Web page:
Can You Put Running Shoes in the Dryer?
Perhaps more than any other shoe in your closet, your running shoes deserve special attention. Any change in the shape of the shoe can mean an increase in the number of injuries you get from running. Though machine drying them allows you to use them soon after washing them, it can ruin the fit of your shoes.
What Happens in the Dryer
Dryers reach high heat levels and sustain them for the duration of the drying cycle. Such heat is damaging to your clothes --- as evidenced by the lint in your dryer trap --- as well as to your running shoes. Your dryer gets hot enough to damage your running shoes. Parts of the shoe can melt, including the glue that holds the soles in place.
Importance of a Proper Fit
It's important to buy shoes made specifically for running to avoid unnecessary impact on your joints, and to replace running shoes when they lose their original shape. According to the University of Texas Health Science Center at Tyler, this is typically after every 300 miles or so. Since this estimate is based on normal wear, machine drying can shorten the time between when you buy a new pair of running shoes and when you need to replace them.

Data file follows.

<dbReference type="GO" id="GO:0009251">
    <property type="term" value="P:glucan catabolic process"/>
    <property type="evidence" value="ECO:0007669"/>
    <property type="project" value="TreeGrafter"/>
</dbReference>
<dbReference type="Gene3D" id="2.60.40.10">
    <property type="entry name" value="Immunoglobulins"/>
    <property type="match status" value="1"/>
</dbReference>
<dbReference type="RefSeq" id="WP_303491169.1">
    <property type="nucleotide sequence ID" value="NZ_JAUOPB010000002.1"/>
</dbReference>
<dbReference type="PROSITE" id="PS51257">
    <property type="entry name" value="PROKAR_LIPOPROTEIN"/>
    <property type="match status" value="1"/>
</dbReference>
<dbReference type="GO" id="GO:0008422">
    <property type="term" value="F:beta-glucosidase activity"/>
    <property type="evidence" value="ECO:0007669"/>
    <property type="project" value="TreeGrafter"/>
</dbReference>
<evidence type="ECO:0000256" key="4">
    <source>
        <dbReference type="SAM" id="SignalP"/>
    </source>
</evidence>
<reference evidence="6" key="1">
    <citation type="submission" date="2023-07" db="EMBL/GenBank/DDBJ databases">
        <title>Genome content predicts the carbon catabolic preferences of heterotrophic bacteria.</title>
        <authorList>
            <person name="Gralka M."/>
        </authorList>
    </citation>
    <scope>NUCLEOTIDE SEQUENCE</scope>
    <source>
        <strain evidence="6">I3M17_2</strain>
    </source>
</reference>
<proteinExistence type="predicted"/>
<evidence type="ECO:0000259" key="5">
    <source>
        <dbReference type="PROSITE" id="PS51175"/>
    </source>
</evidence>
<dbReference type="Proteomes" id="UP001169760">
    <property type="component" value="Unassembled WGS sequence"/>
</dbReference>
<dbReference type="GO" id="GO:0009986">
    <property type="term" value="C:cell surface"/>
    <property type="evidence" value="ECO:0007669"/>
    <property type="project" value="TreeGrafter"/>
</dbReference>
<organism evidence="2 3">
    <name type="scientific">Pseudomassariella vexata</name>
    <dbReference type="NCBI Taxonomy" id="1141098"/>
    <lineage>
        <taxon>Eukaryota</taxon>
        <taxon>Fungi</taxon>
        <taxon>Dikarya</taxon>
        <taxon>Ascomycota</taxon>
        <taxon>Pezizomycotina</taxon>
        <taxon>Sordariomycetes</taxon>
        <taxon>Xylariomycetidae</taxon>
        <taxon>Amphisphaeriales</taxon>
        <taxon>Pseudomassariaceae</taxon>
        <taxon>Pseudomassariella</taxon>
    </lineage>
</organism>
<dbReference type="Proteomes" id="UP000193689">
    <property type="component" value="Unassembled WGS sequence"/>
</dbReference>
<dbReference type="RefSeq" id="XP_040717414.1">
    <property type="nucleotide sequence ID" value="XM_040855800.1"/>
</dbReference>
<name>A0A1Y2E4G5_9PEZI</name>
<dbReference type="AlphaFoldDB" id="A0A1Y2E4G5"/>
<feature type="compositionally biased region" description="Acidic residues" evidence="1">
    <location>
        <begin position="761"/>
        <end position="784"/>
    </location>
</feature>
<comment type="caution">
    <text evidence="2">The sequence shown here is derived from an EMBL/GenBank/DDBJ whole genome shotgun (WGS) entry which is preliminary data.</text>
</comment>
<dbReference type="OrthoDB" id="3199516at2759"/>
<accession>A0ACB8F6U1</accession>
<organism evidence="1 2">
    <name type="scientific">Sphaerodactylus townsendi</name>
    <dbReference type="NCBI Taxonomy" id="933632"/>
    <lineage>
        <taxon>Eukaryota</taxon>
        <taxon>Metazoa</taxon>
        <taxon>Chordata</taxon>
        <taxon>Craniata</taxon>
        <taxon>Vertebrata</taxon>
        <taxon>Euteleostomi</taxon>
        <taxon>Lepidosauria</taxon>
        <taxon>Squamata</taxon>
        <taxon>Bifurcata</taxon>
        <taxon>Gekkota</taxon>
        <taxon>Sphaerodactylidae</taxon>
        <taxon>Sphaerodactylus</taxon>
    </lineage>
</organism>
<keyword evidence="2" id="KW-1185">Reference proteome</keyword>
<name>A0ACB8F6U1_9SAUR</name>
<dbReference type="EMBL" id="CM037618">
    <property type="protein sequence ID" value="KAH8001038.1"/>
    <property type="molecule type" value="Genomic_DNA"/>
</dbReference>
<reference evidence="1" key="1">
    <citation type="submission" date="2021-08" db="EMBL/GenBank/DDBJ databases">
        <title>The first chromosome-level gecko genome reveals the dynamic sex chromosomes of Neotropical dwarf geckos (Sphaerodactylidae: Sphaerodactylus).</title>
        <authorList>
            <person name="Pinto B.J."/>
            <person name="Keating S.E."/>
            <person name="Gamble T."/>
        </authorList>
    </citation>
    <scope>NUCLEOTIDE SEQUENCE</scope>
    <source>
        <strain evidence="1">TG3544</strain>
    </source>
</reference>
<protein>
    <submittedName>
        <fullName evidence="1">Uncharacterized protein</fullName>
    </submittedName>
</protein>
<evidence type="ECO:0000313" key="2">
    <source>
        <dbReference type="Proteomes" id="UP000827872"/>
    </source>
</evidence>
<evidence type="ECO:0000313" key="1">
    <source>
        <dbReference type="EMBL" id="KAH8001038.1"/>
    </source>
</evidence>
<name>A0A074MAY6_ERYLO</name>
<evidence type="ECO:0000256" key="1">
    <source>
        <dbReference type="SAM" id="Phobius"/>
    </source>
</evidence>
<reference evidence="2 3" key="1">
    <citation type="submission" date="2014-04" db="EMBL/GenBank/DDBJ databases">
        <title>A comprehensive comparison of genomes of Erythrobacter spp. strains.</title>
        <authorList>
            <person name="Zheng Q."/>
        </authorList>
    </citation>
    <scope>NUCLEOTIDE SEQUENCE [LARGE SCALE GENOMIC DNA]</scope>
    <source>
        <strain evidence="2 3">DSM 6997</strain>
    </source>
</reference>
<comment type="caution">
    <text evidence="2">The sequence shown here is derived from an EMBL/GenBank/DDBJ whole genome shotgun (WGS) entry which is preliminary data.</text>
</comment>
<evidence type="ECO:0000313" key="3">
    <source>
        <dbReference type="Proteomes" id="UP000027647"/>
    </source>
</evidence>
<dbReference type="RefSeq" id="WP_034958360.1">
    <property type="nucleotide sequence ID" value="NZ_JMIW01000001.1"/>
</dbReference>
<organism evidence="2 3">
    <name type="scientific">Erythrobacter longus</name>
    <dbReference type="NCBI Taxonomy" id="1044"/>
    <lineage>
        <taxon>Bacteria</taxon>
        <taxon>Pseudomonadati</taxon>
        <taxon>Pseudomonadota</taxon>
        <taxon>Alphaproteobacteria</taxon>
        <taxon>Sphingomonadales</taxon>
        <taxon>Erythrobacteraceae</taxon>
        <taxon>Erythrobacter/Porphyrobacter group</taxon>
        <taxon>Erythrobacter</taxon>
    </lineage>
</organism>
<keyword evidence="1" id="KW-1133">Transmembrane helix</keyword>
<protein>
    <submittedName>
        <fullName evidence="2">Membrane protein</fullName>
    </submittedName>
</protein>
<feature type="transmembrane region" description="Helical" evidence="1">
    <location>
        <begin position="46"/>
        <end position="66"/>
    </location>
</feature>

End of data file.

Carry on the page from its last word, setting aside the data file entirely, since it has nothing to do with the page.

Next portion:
In addition to the potential joint damage caused by running in worn-out shoes, cost is another drawback to machine drying. Given that a pair of running shoes can cost as much as $200 at the time of publication, the time it takes to dry your shoes properly is worth the wait time compared to a quick spin in the dryer.
Dilla Maids Cleaning Services suggest air drying your running shoes for the best results. If you're an avid runner and want them to dry more quickly, you can also put them in the dryer on a low setting.
Unless your shoes are soaked from a rainy day run, consider whether it's even necessary to submerge them in water to clean them. Dilla Maids suggests using a toothbrush, and you can use a medicated spray to treat microorganisms such as athlete's foot.
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